Finance Your Super Super funds inject $30 billion into coronavirus recovery
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Super funds inject $30 billion into coronavirus recovery

Real estate agents have possibly broken the law by encouraging renters to draw down on their super.
Super funds are fronting up almost $30 billion to shore up the Australian economy. Photo: The New Daily
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Australia’s Industry Super Funds have earmarked close to $30 billion for infrastructure projects as part of a plan to drive the nation’s economic recovery and grow members’ savings.

The ambitious plan will see the collection of 26 funds pump a total of $28 billion into “solar farms at Darwin airport, other airport terminal expansions, rail upgrades” and several other projects.

“Our funds have been helping members through the tough times and we stand ready to help get them safely back to work and the economy growing again,” Industry Super Australia (ISA) chair Greg Combet said.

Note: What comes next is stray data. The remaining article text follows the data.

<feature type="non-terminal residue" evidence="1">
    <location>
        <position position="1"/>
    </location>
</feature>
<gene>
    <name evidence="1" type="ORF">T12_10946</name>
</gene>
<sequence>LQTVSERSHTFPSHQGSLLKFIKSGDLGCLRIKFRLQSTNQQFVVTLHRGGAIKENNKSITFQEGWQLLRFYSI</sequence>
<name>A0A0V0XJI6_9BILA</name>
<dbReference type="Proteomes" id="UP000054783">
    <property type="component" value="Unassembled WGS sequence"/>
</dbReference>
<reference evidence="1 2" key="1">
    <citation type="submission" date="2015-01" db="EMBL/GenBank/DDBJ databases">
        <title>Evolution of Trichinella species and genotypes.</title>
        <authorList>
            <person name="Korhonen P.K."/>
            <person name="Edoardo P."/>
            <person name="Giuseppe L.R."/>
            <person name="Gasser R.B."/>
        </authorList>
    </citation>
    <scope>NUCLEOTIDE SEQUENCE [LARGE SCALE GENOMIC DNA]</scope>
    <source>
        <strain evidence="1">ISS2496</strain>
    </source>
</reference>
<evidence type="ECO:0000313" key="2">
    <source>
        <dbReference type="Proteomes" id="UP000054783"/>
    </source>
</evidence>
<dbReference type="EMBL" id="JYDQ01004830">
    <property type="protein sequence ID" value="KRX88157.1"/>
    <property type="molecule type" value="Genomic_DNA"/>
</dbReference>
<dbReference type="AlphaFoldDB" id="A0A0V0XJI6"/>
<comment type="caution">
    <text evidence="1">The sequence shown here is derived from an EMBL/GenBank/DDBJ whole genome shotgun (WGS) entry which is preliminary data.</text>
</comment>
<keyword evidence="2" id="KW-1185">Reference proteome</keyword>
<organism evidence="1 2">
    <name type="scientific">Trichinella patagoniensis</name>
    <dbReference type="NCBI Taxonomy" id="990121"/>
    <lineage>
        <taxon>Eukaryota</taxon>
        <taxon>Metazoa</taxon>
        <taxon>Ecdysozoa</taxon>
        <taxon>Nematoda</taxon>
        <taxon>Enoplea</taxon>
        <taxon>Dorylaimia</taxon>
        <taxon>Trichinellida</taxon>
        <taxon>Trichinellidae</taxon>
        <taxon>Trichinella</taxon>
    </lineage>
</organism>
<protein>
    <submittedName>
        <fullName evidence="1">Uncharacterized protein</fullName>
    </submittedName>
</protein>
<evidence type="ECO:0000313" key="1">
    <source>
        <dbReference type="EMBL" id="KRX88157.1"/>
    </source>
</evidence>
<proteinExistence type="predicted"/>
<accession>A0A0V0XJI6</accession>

“We’ve got significant funds available and plans to provide capital to solid Australian businesses and bring forward large investments in major projects and essential infrastructure that will create new jobs and sustain many more.”

Industry funds already own a collective $80 billion of infrastructure and property assets, and spend enough each year on the sector to keep 46,000 Australians in jobs.

The additional influx of capital will help to increase those numbers and create new jobs.

“We’re determined to play a key role in helping Australia’s economic rebuild,” Mr Combet said.

“Because that gets some members working again and delivers long-term returns for all.”

The announcement follows the release of almost $10 billion from superannuation sector to Australians in need as part of the government’s early access program.

Super funds play vital role raising equity

In previous crises, super funds have played a critical role in restarting Australia’s ailing economy.

Research from the Allens Consulting group found super funds contributed 48 per cent of the capital raised by businesses in need of cash during the GFC.

That’s despite funds owning only 26 per cent of shares on the stock market at the time.

And with Australian businesses raising over $21 million since February alone according to Montgomery Investment Management, it’s clear businesses are once again searching for additional funds.

During the GFC, roughly 150 Australian businesses were able to drum up almost $120 billion in new equity to support their growth.

Almost half of that came from Australia’s superannuation sector.